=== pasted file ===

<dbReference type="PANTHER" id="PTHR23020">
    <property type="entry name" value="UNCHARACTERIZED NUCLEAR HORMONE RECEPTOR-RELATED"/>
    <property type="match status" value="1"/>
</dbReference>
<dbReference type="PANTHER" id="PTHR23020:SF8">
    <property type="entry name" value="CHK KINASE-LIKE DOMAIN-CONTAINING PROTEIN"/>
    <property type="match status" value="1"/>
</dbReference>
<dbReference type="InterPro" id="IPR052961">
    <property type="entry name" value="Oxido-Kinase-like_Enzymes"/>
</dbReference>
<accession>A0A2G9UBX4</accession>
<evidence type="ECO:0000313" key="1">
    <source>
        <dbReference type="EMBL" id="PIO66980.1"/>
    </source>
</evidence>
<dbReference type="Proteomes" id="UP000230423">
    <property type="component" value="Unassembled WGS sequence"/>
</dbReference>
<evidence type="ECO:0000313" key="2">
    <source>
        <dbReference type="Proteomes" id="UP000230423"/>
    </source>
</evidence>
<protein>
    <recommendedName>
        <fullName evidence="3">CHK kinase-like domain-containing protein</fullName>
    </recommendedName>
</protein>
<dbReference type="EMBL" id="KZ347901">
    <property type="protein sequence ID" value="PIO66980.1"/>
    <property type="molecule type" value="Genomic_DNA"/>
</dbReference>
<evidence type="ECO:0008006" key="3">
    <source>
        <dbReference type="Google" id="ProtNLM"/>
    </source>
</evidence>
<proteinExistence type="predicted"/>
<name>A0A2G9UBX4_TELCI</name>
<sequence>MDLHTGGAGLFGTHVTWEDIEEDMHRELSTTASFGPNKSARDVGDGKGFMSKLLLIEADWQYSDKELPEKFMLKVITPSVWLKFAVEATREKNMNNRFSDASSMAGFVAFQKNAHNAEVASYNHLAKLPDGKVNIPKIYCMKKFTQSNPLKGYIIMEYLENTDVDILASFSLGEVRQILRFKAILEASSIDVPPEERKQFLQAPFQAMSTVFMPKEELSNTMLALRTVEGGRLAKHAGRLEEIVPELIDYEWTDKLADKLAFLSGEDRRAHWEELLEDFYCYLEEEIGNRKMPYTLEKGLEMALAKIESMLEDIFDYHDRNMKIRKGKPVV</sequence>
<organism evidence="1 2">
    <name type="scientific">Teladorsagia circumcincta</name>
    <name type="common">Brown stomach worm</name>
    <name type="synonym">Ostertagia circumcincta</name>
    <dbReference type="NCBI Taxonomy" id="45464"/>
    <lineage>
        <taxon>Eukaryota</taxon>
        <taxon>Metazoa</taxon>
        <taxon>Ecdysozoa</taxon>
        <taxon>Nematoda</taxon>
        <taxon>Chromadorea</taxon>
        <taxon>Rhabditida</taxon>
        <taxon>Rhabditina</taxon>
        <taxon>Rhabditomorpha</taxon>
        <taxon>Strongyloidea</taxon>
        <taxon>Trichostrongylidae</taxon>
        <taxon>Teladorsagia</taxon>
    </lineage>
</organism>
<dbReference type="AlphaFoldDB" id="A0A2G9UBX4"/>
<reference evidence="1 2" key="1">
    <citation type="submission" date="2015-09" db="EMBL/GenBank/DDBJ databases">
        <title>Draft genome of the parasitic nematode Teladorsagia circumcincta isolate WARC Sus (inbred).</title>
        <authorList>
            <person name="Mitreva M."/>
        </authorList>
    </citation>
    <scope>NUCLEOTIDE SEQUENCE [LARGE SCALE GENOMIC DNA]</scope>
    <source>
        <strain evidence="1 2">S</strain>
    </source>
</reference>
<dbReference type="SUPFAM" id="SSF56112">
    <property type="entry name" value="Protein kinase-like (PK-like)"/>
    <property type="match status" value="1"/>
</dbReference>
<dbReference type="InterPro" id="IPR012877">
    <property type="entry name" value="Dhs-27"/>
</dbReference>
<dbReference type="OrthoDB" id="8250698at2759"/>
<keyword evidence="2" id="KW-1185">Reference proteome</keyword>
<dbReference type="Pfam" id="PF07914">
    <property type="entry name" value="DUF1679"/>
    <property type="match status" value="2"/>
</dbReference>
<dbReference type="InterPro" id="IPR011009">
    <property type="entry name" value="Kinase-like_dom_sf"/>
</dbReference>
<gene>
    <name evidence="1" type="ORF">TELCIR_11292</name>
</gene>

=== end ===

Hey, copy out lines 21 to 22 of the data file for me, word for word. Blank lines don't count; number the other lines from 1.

<evidence type="ECO:0000313" key="2">
    <source>